The Pixel 5's beautifully slim and symmetric bezels don't leave much room for extra hardware like a notification LED. But with the Ambient Display feature and an inventive app, you can turn the display cutout for the front-facing camera into an animated notification indicator.
The Pixel 5 is a bit of a departure from previous Pixels. Gone are the Pixel 4's Soli-based Motion Sense gestures, the Pixel 3's dual front-facing speakers, and the glass back panel of previous generations. But perhaps the most notable omission for long-time Pixel users is the lack of a squeeze gesture to trigger the Google Assistant.
Google's version of Android is best described as AOSP with extra features. But while the Pixel's UI is rightfully praised for its simplicity, those "extra features" aren't as numerous as they are on other OEM skins like Samsung's One UI. Case in point, there's no real system-wide audio EQ.
As if telemarketers weren't bad enough, now we have robocalls and spoofed numbers to deal with. Many of us get a least one spam call per day, if not much more than that. Google's Phone app has always been great at managing these calls, but it's been exclusive to their Pixel phones — until recently, that is.
Like with many aspects of One UI, Samsung's changes to Android's volume panel are controversial. Between the different orientation and alternative design, it isn't for everyone. Fortunately for Android purists, there's an app to solve this problem.
Google always sets aside a few cool software features to remain exclusive to its Pixel phones. But that's the thing about Android: software features can be ported to other devices.
Google's 2020 Pixel Buds are one of the hottest true wireless earbuds of the year. With their unique, circular design, they stand out from the long-stemmed AirPods look you get from other wireless earbuds. The design is also sleek and minimal, making them the perfect candidate to use as a personal hearing aid.
In Android 11, music player controls have been moved from the notification tray to the Quick Settings. The change frees up space for the new Conversations notification section. It also adds media output controls, making it possible to switch from your phone speakers to a Bluetooth device with only two taps.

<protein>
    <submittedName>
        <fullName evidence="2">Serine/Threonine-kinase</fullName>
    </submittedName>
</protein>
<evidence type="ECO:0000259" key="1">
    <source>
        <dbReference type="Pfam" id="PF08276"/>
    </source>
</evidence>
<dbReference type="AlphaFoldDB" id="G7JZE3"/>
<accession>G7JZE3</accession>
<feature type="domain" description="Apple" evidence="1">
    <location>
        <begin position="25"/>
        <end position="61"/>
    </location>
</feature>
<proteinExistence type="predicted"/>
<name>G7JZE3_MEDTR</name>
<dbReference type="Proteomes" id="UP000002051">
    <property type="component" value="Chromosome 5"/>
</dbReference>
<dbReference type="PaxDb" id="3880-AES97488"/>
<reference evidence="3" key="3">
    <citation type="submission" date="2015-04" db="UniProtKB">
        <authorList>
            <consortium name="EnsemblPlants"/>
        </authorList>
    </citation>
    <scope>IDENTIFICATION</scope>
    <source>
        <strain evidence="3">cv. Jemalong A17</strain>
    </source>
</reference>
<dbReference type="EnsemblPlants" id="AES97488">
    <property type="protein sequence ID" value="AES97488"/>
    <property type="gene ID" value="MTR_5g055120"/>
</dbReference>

Google's legendary phone series fittingly ended with the Nexus 6 (P), and all the replicants that have come in its wake failed to unite the geek crowd quite as well. It might seem silly to think back on a smartphone with a sense of nostalgia, but if any Android phone deserves it, it's the Nexus.
The iPhone has a setting that will obfuscate the content of notifications on its lock screen until you're recognized by Face ID. Google implemented this same feature in its Pixel phones, but many Android devices have no such option. At least, not by default.
The two primary design paradigms in Samsung's One UI Android skin are vertical padding and rounded UI elements. The extra empty space at the top of most menus moves touchable elements closer to your thumb, and the rounded UI elements match the curved corners of modern smartphone screens. While you can't add the vertical padding on other Android phones, you can now get the rounded corners.
Android 11 made a pretty significant UI change to the menu that appears when you press and hold your power button. Google created an entirely new system that apps can use to populate quick toggles in this menu, but the trouble is, not many apps are using this system yet.
For the first time in twenty years, Apple created its own custom font in late 2014. Dubbed "San Francisco," it combined elements from Helvetica and FF DIN to create a crisp, elegant, and highly legible font that is now used in iOS, macOS, and tvOS.
In the pursuit of large displays with thinner bezels, Samsung has sacrificed some components. While the loss of the headphone jack gets all the attention, there are other victims — namely, the notification LED.
Several popular custom ROMs and root mods let you double tap the status bar at the top of your screen to put the phone to sleep. It pairs perfectly with the double tap to wake gesture you'll find on pretty much any Android phone. But if you're not rooted, you'll be glad to know you can finally do this by installing a simple app.
LineageOS is great and all, but custom ROMs were at their peak when CyanogenMod reigned supreme. It had all sorts of innovative features that have since been copied by Google and Samsung and the like. But one thing that still hasn't been adopted into stock Android or One UI is CM13's easy way to adjust screen brightness.
If you have an Android device that Netflix does not support, you can check the Play Store and it simply won't be there. But just because you're unable to download it through official means doesn't mean you have to live without Netflix since there's a way you can sideload it manually.
Despite Android's flexibility in regards to customization, the options available in stock Android are pretty barebones. It is only with the help of third-party apps that we can entirely transform sections of the UI to our liking. And thanks to a new app, we can modify another part of the OS, the status bar.
Beyond Apple-specific services like iMessage, having intuitive navigation gestures is certainly one of the features that makes the iPhone so hard to quit. Thanks to Android 10 and One UI 2, however, devices like the Samsung Galaxy S10 have caught up and now provide you with a less clunkier way of getting around, and one more reason to give the Google-based platform a try.
Up until Android 5.0 Lollipop, the actual text of incoming notifications would scroll by in your status bar. These ticker style alerts didn't pop on screen or interfere with what you were currently working on, but you could still read the message. They were replaced by the new "heads up" alerts, but you can still bring them back.